Author 
Message 
John Sefton science forum Guru Wannabe
Joined: 06 May 2005
Posts: 143

Posted: Sun Jun 18, 2006 10:53 pm Post subject:
Re: Electron Orbits in Hydrogen atom



Richard Schultz wrote:
Quote:  In sci.physics.particle tadchem <tadchem@comcast.net> wrote:
: Because the electron can sometimes seem to be a particle, we know that
: it is not a wave.
: Because the electron can sometimes seem to be a wave, we know that it
: is not a particle.
Your "logic" is faulty here. Read Feynman's book _QED_ for an explanation
of why photons are particles  the same argument applies to electrons.
Or to put it another way, what is wrong with the following argument:
Because the piece of furniture in my living room can sometimes seem to be a
bed, we know that it cannot be a sofa.
Because the piece of furniture in my living room can sometimes seem to be a
sofa, we know that it cannot be a bed.

Richard Schultz schultr@mail.biu.ac.il
Department of Chemistry, BarIlan University, RamatGan, Israel
Opinions expressed are mine alone, and not those of BarIlan University

"Logic is a wreath of pretty flowers which smell bad."

tadchem wrote:
Quote:  Richard Schultz wrote:
In sci.physics.particle tadchem <tadchem@comcast.net> wrote:
: Because the electron can sometimes seem to be a particle, we know that
: it is not a wave.
: Because the electron can sometimes seem to be a wave, we know that it
: is not a particle.
Your "logic" is faulty here. Read Feynman's book _QED_ for an explanation
of why photons are particles  the same argument applies to electrons.
Or to put it another way, what is wrong with the following argument:
Because the piece of furniture in my living room can sometimes seem to be a
bed, we know that it cannot be a sofa.
Because the piece of furniture in my living room can sometimes seem to be a
sofa, we know that it cannot be a bed.
Your argument is a false analogy.
A sofa *can* seem to be a bed, and a bed can *seem* to be a sofa
(dependent upon accoutrements). The basic characteristics are similar.
However, a particle cannot seem to be a wave, nor can a wave seem to be
a particle. There are basic characteristics which are essential to one
and which are excluded from the other.
We are comparing particles which are completely localizable with waves
which are completely nonlocalizable. A better comparison than 'sofa
and bed' would be 'sofa and wind'.
Can a sofa seem to be the wind, or the wind seem to be a sofa?
My point about electrons is that they exhibit characteristics that they
share with members of two mutually exclusive sets, they must belong to
some larger set which includes both subsets, but is not *restricted* to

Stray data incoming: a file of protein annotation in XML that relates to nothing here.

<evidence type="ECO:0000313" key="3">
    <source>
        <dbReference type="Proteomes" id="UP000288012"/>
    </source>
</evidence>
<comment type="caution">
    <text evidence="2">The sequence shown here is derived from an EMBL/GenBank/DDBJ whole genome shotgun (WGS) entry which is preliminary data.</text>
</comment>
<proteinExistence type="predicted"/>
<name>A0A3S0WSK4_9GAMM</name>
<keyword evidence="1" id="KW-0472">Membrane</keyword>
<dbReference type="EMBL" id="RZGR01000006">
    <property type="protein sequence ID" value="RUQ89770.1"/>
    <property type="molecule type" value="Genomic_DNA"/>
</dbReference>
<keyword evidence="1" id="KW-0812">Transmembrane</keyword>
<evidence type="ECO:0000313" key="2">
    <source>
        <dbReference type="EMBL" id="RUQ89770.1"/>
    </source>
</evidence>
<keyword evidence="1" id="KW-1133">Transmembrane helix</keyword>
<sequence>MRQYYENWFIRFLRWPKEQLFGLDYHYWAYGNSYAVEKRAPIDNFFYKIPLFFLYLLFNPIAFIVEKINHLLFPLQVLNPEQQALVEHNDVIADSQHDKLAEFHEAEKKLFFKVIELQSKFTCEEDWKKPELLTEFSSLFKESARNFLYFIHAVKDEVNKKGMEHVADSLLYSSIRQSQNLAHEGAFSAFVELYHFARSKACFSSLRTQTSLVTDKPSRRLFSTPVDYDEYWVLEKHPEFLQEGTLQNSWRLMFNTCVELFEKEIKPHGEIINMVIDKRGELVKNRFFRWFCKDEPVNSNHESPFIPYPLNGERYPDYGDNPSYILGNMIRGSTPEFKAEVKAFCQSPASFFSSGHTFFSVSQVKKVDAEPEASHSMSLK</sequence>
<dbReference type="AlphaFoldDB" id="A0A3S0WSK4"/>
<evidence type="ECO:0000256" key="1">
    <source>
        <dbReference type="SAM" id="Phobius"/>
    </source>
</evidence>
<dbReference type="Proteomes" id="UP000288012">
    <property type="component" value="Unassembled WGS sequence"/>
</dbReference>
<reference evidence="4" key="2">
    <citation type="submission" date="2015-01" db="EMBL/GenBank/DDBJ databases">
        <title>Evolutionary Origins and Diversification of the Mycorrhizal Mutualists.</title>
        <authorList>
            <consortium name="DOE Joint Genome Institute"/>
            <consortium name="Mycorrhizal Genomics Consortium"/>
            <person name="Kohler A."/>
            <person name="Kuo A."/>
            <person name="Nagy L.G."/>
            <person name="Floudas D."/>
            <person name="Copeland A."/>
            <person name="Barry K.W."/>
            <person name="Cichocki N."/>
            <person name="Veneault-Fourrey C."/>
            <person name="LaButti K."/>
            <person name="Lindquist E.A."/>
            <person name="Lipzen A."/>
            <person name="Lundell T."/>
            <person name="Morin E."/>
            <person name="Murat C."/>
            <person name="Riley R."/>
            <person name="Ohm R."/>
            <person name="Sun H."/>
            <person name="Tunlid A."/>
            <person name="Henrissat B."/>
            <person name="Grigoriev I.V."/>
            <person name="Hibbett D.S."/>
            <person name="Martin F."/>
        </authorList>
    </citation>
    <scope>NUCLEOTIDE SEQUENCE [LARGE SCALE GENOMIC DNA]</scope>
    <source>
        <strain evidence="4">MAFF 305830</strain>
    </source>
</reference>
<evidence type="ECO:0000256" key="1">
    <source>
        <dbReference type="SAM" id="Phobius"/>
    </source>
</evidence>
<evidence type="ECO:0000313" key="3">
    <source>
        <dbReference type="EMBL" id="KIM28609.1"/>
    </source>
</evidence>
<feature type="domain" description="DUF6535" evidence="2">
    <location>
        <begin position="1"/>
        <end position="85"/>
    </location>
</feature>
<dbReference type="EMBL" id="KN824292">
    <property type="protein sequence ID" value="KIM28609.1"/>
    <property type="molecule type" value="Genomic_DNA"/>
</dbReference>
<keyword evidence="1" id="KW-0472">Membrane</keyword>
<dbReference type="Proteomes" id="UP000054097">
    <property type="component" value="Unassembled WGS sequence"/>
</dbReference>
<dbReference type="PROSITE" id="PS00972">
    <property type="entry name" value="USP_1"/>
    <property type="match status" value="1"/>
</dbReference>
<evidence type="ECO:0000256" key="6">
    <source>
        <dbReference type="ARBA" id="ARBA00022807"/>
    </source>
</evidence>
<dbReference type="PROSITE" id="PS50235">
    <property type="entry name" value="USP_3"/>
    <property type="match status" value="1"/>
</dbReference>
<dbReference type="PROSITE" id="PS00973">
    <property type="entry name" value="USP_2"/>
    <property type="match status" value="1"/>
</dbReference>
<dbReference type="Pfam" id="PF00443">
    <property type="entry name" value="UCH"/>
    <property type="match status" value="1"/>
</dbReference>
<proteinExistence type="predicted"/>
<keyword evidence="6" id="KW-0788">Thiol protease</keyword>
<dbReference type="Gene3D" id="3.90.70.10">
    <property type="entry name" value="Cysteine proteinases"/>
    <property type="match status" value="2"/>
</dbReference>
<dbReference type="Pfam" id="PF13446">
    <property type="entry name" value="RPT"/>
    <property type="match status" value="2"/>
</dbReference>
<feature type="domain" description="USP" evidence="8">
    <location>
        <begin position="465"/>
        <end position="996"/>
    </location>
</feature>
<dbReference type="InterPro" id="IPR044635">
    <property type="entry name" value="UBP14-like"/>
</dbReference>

only members of those subsets.
There is a class of entities which we do not yet fully understand which
include both 'waves' and 'particles' as mutually exclusive subsets, and
there are entities within this class which are free to migrate into and
out of these subsets. However, all members of this class are
restricted by both General Relativity and by Quantum Mechanics.

Ask anyone who experienced that tsunami recently if a wave can seem
to be a particle.
Particles *are* waves.
They are standing waves of energy in a 3D standing wave.
Everything is waves of energy, either 3D or 2D or something in between.
Explain your 'particle'. What bricks is it made of? And what bricks
are they made of? And the next? And the next? Where does
your 'particle' change to nonparticle? And what form does that
take?
You see?
Much simpler to have waves of energy 'seem' to be particles
and be done with it.
John 

Back to top 


dda1 science forum Guru
Joined: 06 Feb 2006
Posts: 762

Posted: Sun Jun 18, 2006 10:53 pm Post subject:
Re: Electron Orbits in Hydrogen atom



HeadUpHis Ass Gurcharn Sandhu aka GSS wrote:
<all snipped>
What in the simple sentence "f*** off, imbecile" is that you want to
discuss? 

Back to top 


srp science forum Guru Wannabe
Joined: 30 Apr 2005
Posts: 198

Posted: Sun Jun 18, 2006 11:37 pm Post subject:
Re: Electron Orbits in Hydrogen atom



FrediFizzx a écrit :
Quote:  "srp" <srp2@globetrotter.net> wrote in message
news:4495C077.8090406@globetrotter.net...
FrediFizzx a écrit :
"Richard Schultz" <schultr@mail.biu.ack.il> wrote in message
news:e738sc$2iv$2@news.iucc.ac.il...
In sci.physics.particle tadchem <tadchem@comcast.net> wrote:
: Because the electron can sometimes seem to be a particle, we know
that
: it is not a wave.
: Because the electron can sometimes seem to be a wave, we know
that
it
: is not a particle.
Your "logic" is faulty here. Read Feynman's book _QED_ for an
explanation
of why photons are particles  the same argument applies to
electrons.
Except he couldn't explain it to his father... ;)
"[My father] said, 'I understand that they say that light is
emitted
from an atom when it goes from one state to another, from an excited
state to a state of lower energy.'
I said, 'That's right.'
'And light is a kind of particle, a photon, I think they call
it.'
'Yes.'
'So if the photon comes out of the atom when it goes from the
excited to the lower state, the photon must have been in the atom in
the
excited state.'
I said, 'Well, no.'
He said, 'Well, how do you look at it so you can think of a
particle
photon coming out without it having been there in the excited
state?'
I though a few minutes, and I said, 'I'm sorry; I don't know. I
can't explain it to you."
Richard P. Feynman, "The Physics Teacher" (September 1969)
[quoted from Milonni's "The Quantum Vacuum: An Introduction to
QED"]
Can't see what his understanding problem was really. If the photon
came out as the electron went from excited state to lower state.